A man deliberately set fire to his room in a hotel in a "revenge" attack after being kicked out because of his behaviour, a court has heard.

Most of Rhys Bowden's fellow guests fled the property after the alarm was raised - but one person was trapped in his room, and had to be rescued from a balcony by firefighters.

Giving the defendant an extended sentence for public protection, a judge said he had no doubt he posed a serious risk to others.

Bowden had prevoiusly been convicted at trial of arson being reckless as to whether life was endangered when he appeared in the dock of Swansea Crown Court via videolink for sentencing.

The court heard the 27-year-old was living at the Sandpiper Hotel on Swansea seafront in March last year when he was asked to leave because he had been taking drugs in his room, and inviting other people back to his accomodation.

He left the Osytermouth Road premises as requested but returned a short time later, re-entered his old room, and set fire to the bed.

Rhys Bowden
Rhys Bowden

Staff and residents were alerted to the blaze by an alarm, and the building was evacuated. Firefighters were soon on the scene, and one resident had to be rescued from the balcony of his room.

Craig Jones, prosecuting, said it was the Crown's position that the fire-starting had been an act of "revenge" on the part of the defendant for having been asked to leave the hotel.

Bowden, now of no fixed abode, was convicted after trial in September last year but sentencing was adjourned for reports.

The court heard he has 15 previous convictions for 41 offences including for affray, burglary, possession of an offensive weapon, assault occasioning actual bodily harm, shoplifting, possession of Class A drugs, dangerous driving, battery, public order matters, and witness intimidation.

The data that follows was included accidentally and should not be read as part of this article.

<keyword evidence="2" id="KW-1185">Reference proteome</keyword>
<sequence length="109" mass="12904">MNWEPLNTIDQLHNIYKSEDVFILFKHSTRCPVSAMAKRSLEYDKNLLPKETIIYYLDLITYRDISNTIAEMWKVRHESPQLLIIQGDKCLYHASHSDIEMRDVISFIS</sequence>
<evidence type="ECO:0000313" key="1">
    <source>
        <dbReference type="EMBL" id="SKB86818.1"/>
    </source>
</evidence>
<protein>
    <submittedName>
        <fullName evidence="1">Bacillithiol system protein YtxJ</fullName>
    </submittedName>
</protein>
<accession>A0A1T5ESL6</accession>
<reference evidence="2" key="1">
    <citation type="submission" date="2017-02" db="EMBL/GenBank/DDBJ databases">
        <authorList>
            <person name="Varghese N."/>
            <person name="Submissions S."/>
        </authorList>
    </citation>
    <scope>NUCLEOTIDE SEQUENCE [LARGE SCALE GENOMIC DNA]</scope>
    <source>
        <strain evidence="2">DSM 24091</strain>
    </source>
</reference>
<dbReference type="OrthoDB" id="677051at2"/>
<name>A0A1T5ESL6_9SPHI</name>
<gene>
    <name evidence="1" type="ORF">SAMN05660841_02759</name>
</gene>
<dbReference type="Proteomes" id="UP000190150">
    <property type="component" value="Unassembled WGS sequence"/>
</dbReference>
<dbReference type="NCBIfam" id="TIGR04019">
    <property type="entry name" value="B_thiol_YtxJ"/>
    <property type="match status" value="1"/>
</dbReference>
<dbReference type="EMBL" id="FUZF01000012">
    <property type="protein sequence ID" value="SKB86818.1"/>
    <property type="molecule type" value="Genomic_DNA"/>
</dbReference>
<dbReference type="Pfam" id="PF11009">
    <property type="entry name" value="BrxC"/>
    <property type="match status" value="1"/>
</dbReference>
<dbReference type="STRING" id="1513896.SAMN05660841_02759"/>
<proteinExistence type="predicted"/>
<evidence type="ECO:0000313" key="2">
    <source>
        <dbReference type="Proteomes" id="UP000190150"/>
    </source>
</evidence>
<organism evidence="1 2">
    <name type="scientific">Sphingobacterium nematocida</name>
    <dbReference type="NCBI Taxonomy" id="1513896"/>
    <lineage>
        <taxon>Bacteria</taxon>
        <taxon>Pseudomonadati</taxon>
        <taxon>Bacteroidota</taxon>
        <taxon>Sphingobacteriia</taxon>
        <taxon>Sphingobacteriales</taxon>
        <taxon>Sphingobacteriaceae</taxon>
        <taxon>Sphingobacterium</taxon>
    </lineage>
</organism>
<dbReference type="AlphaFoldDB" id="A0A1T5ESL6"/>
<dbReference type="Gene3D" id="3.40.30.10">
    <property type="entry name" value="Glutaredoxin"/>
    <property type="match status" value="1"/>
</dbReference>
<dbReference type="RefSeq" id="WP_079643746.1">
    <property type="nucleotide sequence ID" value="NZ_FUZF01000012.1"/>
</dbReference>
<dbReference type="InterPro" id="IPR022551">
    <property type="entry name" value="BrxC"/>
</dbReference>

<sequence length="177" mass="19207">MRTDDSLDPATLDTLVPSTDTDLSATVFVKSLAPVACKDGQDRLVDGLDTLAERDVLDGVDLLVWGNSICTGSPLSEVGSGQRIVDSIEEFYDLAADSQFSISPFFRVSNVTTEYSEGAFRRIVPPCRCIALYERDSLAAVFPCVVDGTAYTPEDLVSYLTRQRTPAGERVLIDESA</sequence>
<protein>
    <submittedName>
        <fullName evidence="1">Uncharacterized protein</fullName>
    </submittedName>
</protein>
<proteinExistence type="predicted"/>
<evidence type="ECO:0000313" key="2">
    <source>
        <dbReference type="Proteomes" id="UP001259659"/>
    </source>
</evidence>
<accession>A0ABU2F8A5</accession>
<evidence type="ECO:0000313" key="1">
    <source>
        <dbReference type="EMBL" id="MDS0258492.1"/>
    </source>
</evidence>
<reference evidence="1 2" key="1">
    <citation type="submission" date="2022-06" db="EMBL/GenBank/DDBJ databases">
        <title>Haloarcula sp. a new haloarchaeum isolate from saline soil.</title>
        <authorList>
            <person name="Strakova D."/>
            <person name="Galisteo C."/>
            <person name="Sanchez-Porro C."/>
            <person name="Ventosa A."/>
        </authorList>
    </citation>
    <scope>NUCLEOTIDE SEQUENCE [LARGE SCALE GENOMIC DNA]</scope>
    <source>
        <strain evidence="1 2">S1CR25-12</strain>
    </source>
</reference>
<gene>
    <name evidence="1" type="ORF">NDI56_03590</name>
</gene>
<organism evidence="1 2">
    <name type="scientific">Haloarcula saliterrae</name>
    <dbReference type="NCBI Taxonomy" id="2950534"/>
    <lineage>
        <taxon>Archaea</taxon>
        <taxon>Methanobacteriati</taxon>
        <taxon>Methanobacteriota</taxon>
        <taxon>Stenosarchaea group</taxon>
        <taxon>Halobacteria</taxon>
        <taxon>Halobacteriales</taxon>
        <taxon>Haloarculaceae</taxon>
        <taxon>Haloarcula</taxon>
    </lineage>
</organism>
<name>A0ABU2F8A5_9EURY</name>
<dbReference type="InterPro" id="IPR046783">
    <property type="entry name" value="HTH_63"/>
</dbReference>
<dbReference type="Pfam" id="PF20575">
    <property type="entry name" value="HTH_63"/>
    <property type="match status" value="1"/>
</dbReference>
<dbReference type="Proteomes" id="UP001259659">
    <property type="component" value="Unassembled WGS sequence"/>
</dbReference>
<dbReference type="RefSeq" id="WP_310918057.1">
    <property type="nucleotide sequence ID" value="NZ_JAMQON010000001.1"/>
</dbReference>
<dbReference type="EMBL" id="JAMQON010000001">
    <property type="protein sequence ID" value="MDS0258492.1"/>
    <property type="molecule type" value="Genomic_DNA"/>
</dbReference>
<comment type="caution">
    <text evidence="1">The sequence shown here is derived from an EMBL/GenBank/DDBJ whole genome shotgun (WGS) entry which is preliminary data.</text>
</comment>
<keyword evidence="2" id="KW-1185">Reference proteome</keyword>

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Andrew Evans, for Bowden said the reason the defendant had come into conflict with the criminal justice system so frequently during his life was his misuse of controlled substances. He said after the inevitable term of imprisonment his client was facing he wanted, with the help of his father, to find stable accommodation and to become a positive member of society.

Recorder John Philpotts said he agreed with a pre-sentence report into the defendant which concluded Bowden was a dangerous offender who posed a serious risk of harm to others.

The defendant was given an eight-year extended sentence comprising six years in custody and two years on licence. Bowden can apply for release after two-thirds of the custodial element of the sentence but it will be for the Parole Board to decide whether he can be let out before serving the full term.